Dealing with the problem of nonperforming loans constitutes the local credit system’s biggest challenge now that Greek banks have successfully completed the stress tests, confirming their capital health, and the economy has returned to growth.
The NPL figures are shocking: From 10 billion euros in 2007, bad loans have now exceeded 77 billion, which means that 35 percent of all loans are not being serviced properly.
The rise of nonperforming loans has been meteoric. They amounted to just 4.5 percent of all loans in 2007, then doubled to 9 percent by June 2010, had exceeded 18 percent by March 2012 and stood at 30 percent in September 2013.
At the end of this last September bad loans had surpassed the 35 percent mark, according to estimates by bank officials, although their growth rate is now starting to come down on a month-on-month basis.
More encouraging is the news that those joining the list of debtors who do not repay their loans are mainly borrowers who had already faced problems in the past and have entered a settlement program, rather than new households or enterprises.
It’s true that the amount of 77 billion euros is of huge concern but banks have been adhering to a particularly aggressive policy to increase provisions in recent years. According to nine-month data, between 55 and 60 percent of bad loans have already been covered by provisions.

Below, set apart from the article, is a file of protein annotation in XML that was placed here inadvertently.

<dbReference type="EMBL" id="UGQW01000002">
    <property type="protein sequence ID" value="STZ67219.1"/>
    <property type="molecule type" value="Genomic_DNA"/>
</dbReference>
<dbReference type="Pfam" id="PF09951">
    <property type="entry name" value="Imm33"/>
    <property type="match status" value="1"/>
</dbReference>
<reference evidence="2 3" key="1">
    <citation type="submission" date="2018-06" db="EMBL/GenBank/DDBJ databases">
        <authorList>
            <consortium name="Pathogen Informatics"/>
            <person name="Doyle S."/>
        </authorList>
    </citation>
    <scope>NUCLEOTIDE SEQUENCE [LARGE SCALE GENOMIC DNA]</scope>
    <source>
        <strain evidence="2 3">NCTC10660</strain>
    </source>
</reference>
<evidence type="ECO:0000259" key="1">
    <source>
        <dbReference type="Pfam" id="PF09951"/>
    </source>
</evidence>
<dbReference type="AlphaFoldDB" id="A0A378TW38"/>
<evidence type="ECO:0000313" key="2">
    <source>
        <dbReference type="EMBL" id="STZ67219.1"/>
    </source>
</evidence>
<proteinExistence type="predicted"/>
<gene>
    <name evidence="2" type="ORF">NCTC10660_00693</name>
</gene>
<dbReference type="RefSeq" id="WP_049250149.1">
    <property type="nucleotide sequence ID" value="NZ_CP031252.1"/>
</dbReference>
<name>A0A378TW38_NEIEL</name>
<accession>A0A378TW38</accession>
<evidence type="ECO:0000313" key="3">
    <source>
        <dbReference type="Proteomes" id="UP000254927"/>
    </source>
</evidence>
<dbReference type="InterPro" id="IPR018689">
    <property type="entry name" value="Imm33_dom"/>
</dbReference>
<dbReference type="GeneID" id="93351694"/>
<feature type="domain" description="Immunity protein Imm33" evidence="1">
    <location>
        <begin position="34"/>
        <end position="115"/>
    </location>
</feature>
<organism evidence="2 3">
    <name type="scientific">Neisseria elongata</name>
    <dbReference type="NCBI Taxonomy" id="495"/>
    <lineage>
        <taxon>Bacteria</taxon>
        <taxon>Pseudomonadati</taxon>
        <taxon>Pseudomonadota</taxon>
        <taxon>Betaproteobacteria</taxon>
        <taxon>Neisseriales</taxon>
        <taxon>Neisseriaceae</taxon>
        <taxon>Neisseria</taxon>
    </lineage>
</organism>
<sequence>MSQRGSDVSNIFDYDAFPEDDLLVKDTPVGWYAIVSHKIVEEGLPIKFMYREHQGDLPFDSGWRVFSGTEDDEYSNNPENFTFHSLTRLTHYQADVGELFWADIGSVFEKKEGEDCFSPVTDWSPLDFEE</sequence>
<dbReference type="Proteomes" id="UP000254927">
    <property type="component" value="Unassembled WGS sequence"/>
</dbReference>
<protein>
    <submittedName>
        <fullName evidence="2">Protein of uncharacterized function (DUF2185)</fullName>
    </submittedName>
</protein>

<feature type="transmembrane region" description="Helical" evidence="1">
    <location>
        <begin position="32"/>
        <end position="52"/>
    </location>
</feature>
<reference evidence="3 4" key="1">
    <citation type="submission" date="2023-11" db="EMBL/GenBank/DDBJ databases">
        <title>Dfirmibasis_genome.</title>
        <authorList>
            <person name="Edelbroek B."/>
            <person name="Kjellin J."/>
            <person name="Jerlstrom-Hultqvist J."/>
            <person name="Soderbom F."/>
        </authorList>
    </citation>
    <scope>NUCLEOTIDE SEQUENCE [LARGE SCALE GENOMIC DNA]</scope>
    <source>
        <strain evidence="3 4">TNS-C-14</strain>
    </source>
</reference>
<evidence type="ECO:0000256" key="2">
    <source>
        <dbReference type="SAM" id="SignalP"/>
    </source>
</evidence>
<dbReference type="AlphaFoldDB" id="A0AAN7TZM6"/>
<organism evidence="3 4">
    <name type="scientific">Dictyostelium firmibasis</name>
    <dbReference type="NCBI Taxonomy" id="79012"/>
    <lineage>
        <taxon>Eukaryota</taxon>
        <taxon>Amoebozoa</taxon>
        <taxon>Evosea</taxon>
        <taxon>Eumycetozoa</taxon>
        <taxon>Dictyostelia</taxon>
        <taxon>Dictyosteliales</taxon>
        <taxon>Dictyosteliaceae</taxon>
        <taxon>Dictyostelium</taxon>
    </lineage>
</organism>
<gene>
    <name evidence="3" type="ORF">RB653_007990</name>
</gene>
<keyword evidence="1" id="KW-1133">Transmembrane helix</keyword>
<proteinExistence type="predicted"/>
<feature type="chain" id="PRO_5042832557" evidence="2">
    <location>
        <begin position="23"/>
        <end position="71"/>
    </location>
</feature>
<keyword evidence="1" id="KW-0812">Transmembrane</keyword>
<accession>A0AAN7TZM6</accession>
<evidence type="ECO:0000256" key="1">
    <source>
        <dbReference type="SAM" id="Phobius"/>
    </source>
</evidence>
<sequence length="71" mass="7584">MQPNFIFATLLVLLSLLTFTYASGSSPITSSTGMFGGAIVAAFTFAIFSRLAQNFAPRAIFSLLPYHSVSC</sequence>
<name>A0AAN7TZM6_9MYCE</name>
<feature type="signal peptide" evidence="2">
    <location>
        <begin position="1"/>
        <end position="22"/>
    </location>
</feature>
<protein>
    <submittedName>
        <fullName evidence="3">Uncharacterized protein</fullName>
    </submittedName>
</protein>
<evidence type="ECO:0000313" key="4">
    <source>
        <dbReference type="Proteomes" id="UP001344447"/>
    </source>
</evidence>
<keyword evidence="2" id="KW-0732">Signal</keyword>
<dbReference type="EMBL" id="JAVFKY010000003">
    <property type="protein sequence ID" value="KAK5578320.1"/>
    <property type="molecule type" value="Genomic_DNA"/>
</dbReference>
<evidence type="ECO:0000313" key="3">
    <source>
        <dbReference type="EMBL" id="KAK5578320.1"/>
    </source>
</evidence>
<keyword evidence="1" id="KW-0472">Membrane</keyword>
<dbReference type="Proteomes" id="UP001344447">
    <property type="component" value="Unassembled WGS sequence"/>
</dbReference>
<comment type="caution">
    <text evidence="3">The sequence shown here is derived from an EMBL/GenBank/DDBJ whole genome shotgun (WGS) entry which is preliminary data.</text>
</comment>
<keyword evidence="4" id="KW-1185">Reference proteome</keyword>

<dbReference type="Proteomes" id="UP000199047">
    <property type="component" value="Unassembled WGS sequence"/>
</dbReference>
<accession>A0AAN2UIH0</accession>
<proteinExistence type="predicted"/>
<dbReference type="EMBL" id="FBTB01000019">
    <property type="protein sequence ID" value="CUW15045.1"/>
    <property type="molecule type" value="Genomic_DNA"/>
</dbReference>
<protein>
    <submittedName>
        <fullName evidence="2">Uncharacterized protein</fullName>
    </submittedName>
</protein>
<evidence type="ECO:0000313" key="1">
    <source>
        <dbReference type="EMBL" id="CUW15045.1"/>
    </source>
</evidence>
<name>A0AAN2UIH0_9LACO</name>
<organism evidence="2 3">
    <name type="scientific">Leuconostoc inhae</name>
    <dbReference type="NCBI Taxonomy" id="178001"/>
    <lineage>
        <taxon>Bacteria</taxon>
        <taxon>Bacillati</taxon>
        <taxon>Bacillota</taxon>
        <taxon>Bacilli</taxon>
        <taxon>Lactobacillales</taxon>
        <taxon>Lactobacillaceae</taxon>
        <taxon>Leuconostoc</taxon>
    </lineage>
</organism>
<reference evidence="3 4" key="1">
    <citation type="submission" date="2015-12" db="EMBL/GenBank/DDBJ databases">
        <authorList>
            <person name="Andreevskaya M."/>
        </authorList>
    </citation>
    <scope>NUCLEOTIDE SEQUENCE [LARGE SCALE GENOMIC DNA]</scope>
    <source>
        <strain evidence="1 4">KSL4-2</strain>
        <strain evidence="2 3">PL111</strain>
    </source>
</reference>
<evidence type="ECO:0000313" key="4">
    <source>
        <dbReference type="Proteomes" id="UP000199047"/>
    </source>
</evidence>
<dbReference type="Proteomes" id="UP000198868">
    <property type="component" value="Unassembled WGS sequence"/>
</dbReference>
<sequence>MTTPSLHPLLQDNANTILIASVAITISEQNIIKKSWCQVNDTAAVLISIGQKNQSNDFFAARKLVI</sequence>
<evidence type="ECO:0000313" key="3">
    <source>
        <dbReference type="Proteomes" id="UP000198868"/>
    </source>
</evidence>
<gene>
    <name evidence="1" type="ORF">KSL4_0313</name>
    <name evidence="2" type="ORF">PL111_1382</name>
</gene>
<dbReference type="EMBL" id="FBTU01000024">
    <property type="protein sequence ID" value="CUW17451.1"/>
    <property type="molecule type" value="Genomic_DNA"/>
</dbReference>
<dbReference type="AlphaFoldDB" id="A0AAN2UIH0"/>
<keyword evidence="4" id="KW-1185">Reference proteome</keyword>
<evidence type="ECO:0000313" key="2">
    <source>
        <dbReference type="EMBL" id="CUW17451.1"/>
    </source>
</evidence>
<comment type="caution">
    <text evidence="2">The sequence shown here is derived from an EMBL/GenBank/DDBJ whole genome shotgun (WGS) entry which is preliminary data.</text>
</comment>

Bank officials say that Greece is very close to NPLs reaching a peak as a percentage of all loans. They estimate that the bad loan index will reach its highest point by the end of the first half of 2015 before gradually starting to decline. Banks expect to see the ratio drop considerably from 2016, as besides the drastic reduction in bad loans, lenders will have also begun a credit expansion phase that will see the balance of loans grow.
The efficient handling of the problem of nonperforming loans is, according to senior bank officials, a priority and one of the necessary conditions for the revival of the country’s economy.
As the chief executive officer of Eurobank, Christos Megalou, stressed this week, “the reinstatement of thousands of professionals and small enterprises in the production process may have multiplying benefits for the economy, particularly in reducing unemployment, increasing investments, reverting transaction behavior to normal, halting market distortions, releasing entrepreneurship and increasing public revenues.”
Megalou added that spreading the costs of loan settlement between the banks and the state allows thousands of professionals and small enterprises to benefit and retrun to sustainability.